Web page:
Format

Send to

Choose Destination
Sci Rep. 2015 Aug 3;5:12689. doi: 10.1038/srep12689.

Adaptation of the human aryl hydrocarbon receptor to sense microbiota-derived indoles.

Author information

1
1] Graduate Program in Biochemistry, Microbiology, and Molecular Biology [2] Department of Veterinary and Biomedical Sciences, The Pennsylvania State University, University Park, PA 16802.
2
Department of Veterinary and Biomedical Sciences, The Pennsylvania State University, University Park, PA 16802.
3
Department of Environmental and Molecular Toxicology, Oregon State University, Corvallis, OR 97331.
4
Department of Pharmacology, Penn State College of Medicine, Hershey, PA 17033, USA.

Abstract

Ligand activation of the aryl hydrocarbon (AHR) has profound effects upon the immunological status of the gastrointestinal tract, establishing and maintaining signaling networks, which facilitate host-microbe homeostasis at the mucosal interface. However, the identity of the ligand(s) responsible for such AHR-mediated activation within the gut remains to be firmly established. Here, we combine in vitro ligand binding, quantitative gene expression, protein-DNA interaction and ligand structure activity analyses together with in silico modeling of the AHR ligand binding domain to identify indole, a microbial tryptophan metabolite, as a human-AHR selective agonist. Human AHR, acting as a host indole receptor may exhibit a unique bimolecular (2:1) binding stoichiometry not observed with typical AHR ligands. Such bimolecular indole-mediated activation of the human AHR within the gastrointestinal tract may provide a foundation for inter-kingdom signaling between the enteric microflora and the immune system to promote commensalism within the gut.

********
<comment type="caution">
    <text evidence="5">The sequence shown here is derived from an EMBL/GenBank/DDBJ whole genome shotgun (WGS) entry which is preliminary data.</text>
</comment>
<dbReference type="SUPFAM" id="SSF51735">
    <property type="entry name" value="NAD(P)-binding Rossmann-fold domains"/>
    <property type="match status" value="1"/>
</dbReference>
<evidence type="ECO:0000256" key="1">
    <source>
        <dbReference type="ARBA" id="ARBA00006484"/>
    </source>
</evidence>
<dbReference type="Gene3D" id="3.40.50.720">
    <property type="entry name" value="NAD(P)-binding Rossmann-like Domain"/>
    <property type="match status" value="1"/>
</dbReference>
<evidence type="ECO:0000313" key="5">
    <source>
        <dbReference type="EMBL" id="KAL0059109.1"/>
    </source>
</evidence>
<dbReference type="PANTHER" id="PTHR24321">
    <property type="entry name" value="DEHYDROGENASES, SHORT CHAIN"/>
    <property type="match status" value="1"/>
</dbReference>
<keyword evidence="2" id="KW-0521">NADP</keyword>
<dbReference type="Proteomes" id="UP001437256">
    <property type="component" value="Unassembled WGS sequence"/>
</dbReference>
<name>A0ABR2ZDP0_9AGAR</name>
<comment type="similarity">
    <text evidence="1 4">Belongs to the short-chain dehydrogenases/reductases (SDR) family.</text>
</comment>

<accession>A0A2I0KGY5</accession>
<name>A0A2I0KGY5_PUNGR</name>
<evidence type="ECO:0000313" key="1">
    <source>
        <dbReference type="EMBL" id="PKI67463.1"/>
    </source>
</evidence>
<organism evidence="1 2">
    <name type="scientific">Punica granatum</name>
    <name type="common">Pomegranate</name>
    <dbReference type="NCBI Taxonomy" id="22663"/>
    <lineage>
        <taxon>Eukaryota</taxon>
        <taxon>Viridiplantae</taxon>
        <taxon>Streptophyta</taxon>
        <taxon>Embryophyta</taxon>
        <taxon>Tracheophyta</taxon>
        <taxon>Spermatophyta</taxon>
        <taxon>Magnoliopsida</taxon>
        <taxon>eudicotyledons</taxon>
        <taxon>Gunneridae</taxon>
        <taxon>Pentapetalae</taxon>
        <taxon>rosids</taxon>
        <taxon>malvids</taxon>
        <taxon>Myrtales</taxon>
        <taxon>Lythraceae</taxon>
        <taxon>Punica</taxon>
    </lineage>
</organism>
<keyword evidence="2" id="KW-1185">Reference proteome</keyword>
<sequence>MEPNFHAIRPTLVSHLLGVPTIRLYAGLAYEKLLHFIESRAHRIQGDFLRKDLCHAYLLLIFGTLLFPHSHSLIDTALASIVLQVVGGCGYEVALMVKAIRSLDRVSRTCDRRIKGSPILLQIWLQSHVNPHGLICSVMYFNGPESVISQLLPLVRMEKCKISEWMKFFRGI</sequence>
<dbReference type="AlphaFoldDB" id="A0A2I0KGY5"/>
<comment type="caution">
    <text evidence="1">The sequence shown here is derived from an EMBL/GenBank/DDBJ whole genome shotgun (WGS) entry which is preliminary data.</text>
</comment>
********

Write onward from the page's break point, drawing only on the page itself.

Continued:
PMID:
26235394
PMCID:
PMC4522678
DOI:
10.1038/srep12689
[Indexed for MEDLINE]
Free PMC Article

Supplemental Content

Full text links

Icon for Nature Publishing Group Icon for PubMed Central
Loading ...
Support Center